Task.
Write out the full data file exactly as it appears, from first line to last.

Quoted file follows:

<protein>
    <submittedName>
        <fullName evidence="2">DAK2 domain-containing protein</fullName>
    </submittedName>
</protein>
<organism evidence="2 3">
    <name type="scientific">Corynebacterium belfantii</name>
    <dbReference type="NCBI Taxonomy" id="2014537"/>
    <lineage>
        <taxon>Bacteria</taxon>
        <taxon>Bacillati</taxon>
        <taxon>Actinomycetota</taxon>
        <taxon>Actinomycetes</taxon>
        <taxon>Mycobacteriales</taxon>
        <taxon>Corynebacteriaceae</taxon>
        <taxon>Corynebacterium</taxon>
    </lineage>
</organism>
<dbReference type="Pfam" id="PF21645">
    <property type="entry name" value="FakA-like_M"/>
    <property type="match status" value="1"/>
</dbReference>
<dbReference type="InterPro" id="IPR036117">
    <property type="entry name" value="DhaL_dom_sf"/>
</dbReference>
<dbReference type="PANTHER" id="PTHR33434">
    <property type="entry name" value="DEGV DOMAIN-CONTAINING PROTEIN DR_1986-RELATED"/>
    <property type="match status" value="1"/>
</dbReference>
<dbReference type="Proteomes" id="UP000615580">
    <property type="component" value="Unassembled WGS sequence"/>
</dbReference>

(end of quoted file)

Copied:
<protein>
    <submittedName>
        <fullName evidence="2">DAK2 domain-containing protein</fullName>
    </submittedName>
</protein>
<organism evidence="2 3">
    <name type="scientific">Corynebacterium belfantii</name>
    <dbReference type="NCBI Taxonomy" id="2014537"/>
    <lineage>
        <taxon>Bacteria</taxon>
        <taxon>Bacillati</taxon>
        <taxon>Actinomycetota</taxon>
        <taxon>Actinomycetes</taxon>
        <taxon>Mycobacteriales</taxon>
        <taxon>Corynebacteriaceae</taxon>
        <taxon>Corynebacterium</taxon>
    </lineage>
</organism>
<dbReference type="Pfam" id="PF21645">
    <property type="entry name" value="FakA-like_M"/>
    <property type="match status" value="1"/>
</dbReference>
<dbReference type="InterPro" id="IPR036117">
    <property type="entry name" value="DhaL_dom_sf"/>
</dbReference>
<dbReference type="PANTHER" id="PTHR33434">
    <property type="entry name" value="DEGV DOMAIN-CONTAINING PROTEIN DR_1986-RELATED"/>
    <property type="match status" value="1"/>
</dbReference>
<dbReference type="Proteomes" id="UP000615580">
    <property type="component" value="Unassembled WGS sequence"/>
</dbReference>